Last week, in my Wired column, I proposed taxing Uber (and Lyft) in an attempt to reduce congestion. The idea in a nutshell, is that they know exactly where the most congested parts of town are, because they can see exactly when their drivers are stuck in traffic. So if you taxed them for every minute their drivers were stuck in traffic, they would have an incentive to route their cars around such areas, and to set their pricing algorithms such that they would have more business in low-congestion areas and less business where there was lots of traffic.
I got quite a lot of pushback to the column, but interestingly all of it came from what you might consider the congestion-pricing lobby. I’ve written about congestion pricing a lot, and I’m fully in favor of it, and the the people who love it tend to love it a lot. All of them had essentially the same criticism: If you only tax Uber and Lyft, and don’t tax private cars, you’re just going to create an incentive to drive into congested areas in a private car, and you won’t reduce congestion nearly as much as you would if you taxed everybody. (For the most lucid and detailed version of this critique, see Charles Komanoff, writing for Streetsblog.)
As far as I can tell, no one attacked my idea from the anti-congestion-pricing side of the argument. No one said “this is a congestion charge and congestion charges are bad”, or complained about Ubers potentially becoming harder to find or more expensive to book, or worried about cities singling out companies like Uber and Lyft with the express purpose of extracting substantial extra tax revenues from them. What’s more, because of the way I structured the tax as being a tax on the companies rather than something directly payable by the drivers, no one complained that it would regressively hurt low-paid Uber drivers.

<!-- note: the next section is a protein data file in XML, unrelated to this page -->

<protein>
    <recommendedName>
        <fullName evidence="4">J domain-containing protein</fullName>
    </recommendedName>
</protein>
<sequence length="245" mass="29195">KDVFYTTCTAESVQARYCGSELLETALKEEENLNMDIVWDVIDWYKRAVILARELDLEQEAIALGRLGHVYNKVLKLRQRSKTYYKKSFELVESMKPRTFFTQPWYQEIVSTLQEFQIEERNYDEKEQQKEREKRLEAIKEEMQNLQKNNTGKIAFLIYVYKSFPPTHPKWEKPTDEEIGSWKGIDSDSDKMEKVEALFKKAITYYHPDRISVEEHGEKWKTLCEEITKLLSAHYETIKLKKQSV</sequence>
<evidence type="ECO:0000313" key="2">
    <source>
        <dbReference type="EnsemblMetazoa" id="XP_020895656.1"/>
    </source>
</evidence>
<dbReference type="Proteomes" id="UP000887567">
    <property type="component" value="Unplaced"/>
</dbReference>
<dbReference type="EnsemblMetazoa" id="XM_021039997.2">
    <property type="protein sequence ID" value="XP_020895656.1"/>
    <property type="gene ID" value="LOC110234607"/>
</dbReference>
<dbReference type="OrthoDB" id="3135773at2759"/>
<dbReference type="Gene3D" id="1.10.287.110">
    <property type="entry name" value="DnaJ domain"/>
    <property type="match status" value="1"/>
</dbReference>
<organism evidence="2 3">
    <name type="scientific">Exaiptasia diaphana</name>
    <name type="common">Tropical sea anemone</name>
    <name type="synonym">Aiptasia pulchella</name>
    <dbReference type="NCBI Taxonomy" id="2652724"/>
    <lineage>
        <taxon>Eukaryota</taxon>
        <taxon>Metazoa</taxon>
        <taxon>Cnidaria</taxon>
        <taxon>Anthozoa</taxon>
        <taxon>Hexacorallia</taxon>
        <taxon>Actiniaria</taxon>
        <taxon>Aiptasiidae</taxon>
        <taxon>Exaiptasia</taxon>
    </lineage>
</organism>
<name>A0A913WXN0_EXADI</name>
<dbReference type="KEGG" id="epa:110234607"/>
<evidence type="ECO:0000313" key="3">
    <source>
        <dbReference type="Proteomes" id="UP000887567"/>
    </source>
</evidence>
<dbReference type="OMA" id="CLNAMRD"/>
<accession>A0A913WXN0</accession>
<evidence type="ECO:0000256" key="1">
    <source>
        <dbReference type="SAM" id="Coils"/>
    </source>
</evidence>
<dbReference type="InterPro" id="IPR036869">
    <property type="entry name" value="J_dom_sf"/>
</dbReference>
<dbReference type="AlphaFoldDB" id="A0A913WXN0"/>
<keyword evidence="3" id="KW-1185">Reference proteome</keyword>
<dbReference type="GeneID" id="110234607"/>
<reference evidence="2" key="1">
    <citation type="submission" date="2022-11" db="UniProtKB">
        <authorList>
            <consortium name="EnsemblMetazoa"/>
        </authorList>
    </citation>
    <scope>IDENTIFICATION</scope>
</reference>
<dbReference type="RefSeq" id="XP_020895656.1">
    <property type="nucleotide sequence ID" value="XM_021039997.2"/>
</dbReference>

Which is why I think my idea is something which is eminently politically possible, in contrast to congestion pricing, which has been implemented exactly nowhere in the USA.
Americans love their cars, and they love the freedom that cars represent, and they hate the idea that they should be taxed for driving their cars. Tolls on roads and bridges are bad enough, but a fee just to drive in to a city? That seems to be a political nonstarter in this country. Even New York, the one city where a majority of residents do not own cars, has failed to implement congestion pricing, and it’s far from clear that the latest attempt, from governor Andrew Cuomo, is going to succeed. (It’s opposed by the current mayor, Bill de Blasio, for reasons which seem to boil down to “if Cuomo is for it then I’m against it”.) What’s more, if Cuomo’s idea does succeed, it might well do so by taking my tack, and restricting itself, at least in the first instance, to for-hire vehicles rather than for all cars.
That’s why I love this idea of taxing Uber: It’s something which would create almost zero political opposition, while also getting the congestion-pricing ball rolling. As London and many other cities have found, it’s much easier to expand a congestion-pricing scheme once it has begun than it is to start one in the first place. So let’s start with the low-hanging fruit. It’s easy to tax Uber, and it’s just, too, since Uber causes congestion and since New York City alone accounts for billions of dollars of Uber’s valuation.
Once we start taxing Uber, should we stop there, too? No: by all means, let’s tax all vehicles on congested streets. Tactically, however, this is the perfect place to start.